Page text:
Biobank Tissue


Christine Pratilas, M.D. (Johns Hopkins University)

Patient derived tissue represents a core tool that is critical to support research that will improve our understanding of disease formation mechanisms for neurofibromas, and help drive the discovery of new therapeutics for NF1 patients.  As part of its commitment to providing research tools to help NF1 investigators, NTAP has dedicated itself to the establishment and ongoing support of a NF1 biospecimen repository containing high quality, clinically annotated tissue, to help drive your research efforts.

The Johns Hopkins NF1 biospecimen repository, is an NTAP funded initiative led under the direction of Dr. Christine Pratilas.  This biorepository takes advantage of 1) one of the busiest NF clinics in the country, with NF medical physicians and surgeons invested in the process of tissue collection and banking, and 2) unique expertise and experience in tissue acquisition and handling.  A biorepository of tissue, buffy coat, plasma and serum from patients with NF1 who are undergoing surgical removal of a lesion including a cutaneous neurofibroma, an atypical neurofibroma, a diffuse infiltrating neurofibroma, a cutaneous neurofibroma, MPNST, as well as breast, GIST, and glioma has been established.  Following surgery, all biospecimens are swiftly processed and banked following procedures outlined by the NCI Best Practices (  Biospecimens are pathologically diagnosed, undergo genomic characterization studies, and are maintained in a fully annotated clinical database.  Furthermore biospecimens are processed and xenografted quickly (to minimize ischemia time), all vials are labeled prior to aliquot division to ensure accurate identification of specimens, and all tumor specimens removed from different anatomical locations or different locations within the same tumor are clearly identified and labeled as such.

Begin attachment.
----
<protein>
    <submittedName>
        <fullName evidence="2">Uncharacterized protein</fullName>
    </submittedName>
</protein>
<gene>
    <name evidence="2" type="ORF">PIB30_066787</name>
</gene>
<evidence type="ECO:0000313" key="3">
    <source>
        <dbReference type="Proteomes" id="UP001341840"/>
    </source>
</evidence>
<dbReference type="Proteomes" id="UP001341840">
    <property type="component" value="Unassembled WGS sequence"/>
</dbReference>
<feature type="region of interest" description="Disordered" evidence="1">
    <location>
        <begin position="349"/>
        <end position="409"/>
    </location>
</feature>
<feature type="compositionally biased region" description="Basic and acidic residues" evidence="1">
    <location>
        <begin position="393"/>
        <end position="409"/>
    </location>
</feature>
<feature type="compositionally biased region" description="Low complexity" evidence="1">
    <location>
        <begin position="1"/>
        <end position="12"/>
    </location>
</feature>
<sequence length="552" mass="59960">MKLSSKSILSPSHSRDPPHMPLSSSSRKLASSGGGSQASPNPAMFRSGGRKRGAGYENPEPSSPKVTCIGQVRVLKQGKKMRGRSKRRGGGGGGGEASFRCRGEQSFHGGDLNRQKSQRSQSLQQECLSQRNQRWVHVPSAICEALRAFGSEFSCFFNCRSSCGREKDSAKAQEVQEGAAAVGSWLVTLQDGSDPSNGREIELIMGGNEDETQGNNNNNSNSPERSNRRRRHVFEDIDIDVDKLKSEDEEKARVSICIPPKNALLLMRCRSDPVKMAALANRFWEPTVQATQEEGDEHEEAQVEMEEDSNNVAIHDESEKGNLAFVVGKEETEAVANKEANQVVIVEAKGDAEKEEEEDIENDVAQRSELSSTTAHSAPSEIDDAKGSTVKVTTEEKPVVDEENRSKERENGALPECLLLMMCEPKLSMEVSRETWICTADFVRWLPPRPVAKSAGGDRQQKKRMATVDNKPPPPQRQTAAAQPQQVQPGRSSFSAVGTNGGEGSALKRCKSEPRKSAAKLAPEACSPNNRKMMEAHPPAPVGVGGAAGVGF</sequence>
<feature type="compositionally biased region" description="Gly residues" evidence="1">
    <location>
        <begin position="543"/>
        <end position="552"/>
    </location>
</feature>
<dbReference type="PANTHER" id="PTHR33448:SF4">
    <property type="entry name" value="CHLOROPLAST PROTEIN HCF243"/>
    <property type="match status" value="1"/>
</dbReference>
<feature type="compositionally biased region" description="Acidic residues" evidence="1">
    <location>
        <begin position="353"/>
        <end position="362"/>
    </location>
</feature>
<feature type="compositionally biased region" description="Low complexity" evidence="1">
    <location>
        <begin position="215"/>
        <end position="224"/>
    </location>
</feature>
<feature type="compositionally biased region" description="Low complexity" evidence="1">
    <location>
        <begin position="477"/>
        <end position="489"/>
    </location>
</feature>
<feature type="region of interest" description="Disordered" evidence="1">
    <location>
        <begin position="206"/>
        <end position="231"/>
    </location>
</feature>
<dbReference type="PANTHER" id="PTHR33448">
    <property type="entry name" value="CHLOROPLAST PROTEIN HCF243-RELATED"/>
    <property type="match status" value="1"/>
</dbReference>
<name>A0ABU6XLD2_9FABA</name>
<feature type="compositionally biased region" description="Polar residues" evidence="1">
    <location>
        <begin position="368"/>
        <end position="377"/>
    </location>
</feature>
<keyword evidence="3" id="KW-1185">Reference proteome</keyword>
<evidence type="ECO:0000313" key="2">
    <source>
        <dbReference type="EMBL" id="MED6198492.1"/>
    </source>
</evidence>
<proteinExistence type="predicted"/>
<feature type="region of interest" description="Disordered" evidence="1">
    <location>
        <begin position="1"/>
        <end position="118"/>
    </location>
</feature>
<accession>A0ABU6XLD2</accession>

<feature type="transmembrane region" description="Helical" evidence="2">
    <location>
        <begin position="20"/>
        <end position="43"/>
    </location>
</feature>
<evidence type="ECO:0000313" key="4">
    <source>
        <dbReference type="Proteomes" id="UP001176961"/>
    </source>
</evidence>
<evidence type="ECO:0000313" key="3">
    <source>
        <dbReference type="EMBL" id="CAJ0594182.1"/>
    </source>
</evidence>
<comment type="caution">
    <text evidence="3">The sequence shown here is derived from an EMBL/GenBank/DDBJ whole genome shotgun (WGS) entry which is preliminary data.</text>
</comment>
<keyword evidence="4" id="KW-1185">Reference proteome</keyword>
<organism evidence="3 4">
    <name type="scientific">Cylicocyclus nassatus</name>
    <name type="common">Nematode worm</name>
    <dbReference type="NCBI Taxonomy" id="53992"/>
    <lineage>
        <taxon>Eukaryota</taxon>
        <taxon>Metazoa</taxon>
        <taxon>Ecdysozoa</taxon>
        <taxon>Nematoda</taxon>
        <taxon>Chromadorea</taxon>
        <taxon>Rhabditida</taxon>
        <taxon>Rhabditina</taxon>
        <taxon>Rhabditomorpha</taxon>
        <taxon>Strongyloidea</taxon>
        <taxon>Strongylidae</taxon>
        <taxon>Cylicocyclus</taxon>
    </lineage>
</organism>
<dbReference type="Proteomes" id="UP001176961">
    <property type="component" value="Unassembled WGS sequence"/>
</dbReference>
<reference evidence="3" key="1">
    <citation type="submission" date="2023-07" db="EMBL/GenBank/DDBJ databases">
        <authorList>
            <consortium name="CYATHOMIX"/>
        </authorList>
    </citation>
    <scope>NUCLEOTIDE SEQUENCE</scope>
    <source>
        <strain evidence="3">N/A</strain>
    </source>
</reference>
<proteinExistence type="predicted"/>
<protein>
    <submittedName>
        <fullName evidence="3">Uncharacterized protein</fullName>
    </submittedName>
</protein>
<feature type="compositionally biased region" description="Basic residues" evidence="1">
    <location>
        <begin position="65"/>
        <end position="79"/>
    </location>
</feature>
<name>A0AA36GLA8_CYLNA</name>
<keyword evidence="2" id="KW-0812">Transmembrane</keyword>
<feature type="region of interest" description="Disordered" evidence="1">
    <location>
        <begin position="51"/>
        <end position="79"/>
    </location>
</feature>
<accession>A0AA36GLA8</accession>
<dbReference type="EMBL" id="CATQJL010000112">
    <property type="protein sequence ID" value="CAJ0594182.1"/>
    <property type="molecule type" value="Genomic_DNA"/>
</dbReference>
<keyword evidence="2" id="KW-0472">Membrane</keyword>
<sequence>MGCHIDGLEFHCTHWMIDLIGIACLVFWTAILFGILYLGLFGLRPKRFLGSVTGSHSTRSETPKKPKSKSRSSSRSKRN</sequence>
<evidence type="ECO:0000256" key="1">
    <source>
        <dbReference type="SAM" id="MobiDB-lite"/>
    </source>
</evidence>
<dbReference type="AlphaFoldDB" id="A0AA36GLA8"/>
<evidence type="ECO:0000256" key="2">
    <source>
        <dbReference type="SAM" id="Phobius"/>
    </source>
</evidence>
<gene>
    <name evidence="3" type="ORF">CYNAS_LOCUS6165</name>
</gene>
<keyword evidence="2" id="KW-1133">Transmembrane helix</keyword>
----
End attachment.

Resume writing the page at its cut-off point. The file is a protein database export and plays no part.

To make a request for samples, click here.

To learn more about this project, including the updated list of samples, and the SOP, click here

Narrative: Read about the project’s background, goals, specific aims, methods, results and impact (auspices of Dr. Christine Pratilas,